From August to February, the budget process is largely run by the executive as an internal process. On February 15, the Act requires the tabling in the National Assembly of the Budget Policy Statement (BPS), which is known internationally as a Pre-Budget Statement (25:2). The purpose of this document is to provide a forecast for the economy that serves as the basis for expectations about revenues and expenditures in the coming budget year. The document is intended to stimulate a debate about the broad outlines of the budget prior to the tabling of the detailed estimates of spending.

The BPS is also intended to serve as the basis for an agreement between the executive and the National Assembly about the broad outlines of the budget because the National Assembly must actually pass a report adopting the BPS (with amendments, if desired) within two weeks of tabling (thus by the end of February). The National Assembly should also receive a report on the government’s debt management strategy by February 15, to consider along with the BPS (33:1).

In addition to the BPS and the debt management paper, the National Assembly will receive the Division of Revenue Bill and the County Allocation of Revenue Bill at the same time. These are the bills, mandated by the Constitution, that will determine the division of revenue between the national and county levels of government, and among the county governments. This is logical: in order to start the debate over the budget, a proposed division of revenue between the two levels of government must have been decided. And a proposal for how that money will then be divided between counties is also directly linked to the overall resources available.

The full Budget Estimates (the Executive Budget Proposal, in international parlance) are to be tabled in the National Assembly by April 30. This date is fixed by the Constitution, which requires that the National Assembly have two months to debate the budget before the beginning of the fiscal year. A new feature of the budget process is that the estimates for the National Assembly and the Judiciary are no longer to be submitted by Treasury, instead they are to be prepared independently by each branch. They are also, according to the Act, to be submitted by April 30 (37:3-4). Treasury is to submit its comments on these independent submissions by May 15 (37:6).

The National Assembly must pass the estimates (again, with amendments if desired) by June 30 (39:1). Note, however, that the procedure is for these estimates to be first considered by the Budget Committee in the National Assembly, which will then submit its report and recommendations to the full Assembly for debate prior to the June 30 deadline (39:2). The Constitution (221:5) requires that this committee also “seek representations from the public” before tabling its report. The Constitution is not entirely clear, but it appears that the National Assembly can only amend the Executive Budget Proposal in line with the recommendations made by the Budget Committee (see the Constitution, 114:2).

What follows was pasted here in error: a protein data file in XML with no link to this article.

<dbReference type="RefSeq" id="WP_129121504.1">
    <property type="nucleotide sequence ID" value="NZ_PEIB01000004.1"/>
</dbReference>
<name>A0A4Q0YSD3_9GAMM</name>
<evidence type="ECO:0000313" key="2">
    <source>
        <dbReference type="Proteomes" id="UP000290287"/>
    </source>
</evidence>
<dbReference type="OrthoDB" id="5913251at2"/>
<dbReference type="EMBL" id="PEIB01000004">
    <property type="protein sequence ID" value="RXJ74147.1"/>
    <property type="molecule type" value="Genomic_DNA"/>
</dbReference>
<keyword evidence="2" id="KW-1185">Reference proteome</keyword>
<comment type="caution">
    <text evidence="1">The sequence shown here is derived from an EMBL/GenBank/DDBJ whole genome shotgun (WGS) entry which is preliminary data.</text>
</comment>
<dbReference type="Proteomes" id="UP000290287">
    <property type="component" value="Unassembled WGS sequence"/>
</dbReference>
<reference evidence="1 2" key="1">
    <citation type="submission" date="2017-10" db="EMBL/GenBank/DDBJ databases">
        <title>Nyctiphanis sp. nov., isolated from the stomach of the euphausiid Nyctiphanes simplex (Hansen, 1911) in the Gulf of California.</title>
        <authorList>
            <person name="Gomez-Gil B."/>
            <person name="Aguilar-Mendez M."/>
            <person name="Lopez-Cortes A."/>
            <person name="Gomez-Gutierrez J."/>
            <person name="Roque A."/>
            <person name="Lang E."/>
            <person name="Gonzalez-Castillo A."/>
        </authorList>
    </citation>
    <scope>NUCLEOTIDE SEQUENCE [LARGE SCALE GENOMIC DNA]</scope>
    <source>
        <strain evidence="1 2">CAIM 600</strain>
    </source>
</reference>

In the past, the budget was read in parliament by the Minister of Finance in early June. This date is set by the East African Community as the common date for all member countries to read their budgets in their respective legislatures. This practice is no longer of much significance in Kenya, since the National Assembly will have already had the budget for over a month, but it is noteworthy that the Cabinet Secretary for Finance will still, according to Article 40, make a “pronouncement” in the National Assembly in accord with the EAC regulations and timetable. This means that the Budget Estimates are likely to be released by April 30, but the
Budget Statement or Speech, which is the narrative explanation of the budget, will come only in early June.

The next milestone in the budget process is the release of the Budget Review and Outlook Paper (BROP). This is both a backward and a forward looking paper: it is released at the end of the first quarter of the financial year (by September 30), and it is intended to serve as a kind of year-end review for the previous financial year. However, it is also supposed to contain proposals to address “deviation from the financial objectives” in the previous fiscal year, and to update the forecasts that informed the current year’s budget, as contained in the Budget Policy Statement from February (26:1).

In addition to these key dates, the National Assembly will receive reports 45 days after the end of every quarter that assess budget implementation during the course of the financial year (83:5). These reports, known as In-Year Reports in international jargon, allow the National Assembly to exercise oversight of spending throughout the year to monitor government achievement of targets.

The Bill also lays out a budget process at county level, and this is substantively quite similar to the national process. There are some minor deviations described below. Though this Brief does not focus on the county level, it is important to note that the limitations identified at the national level apply equally to the county level.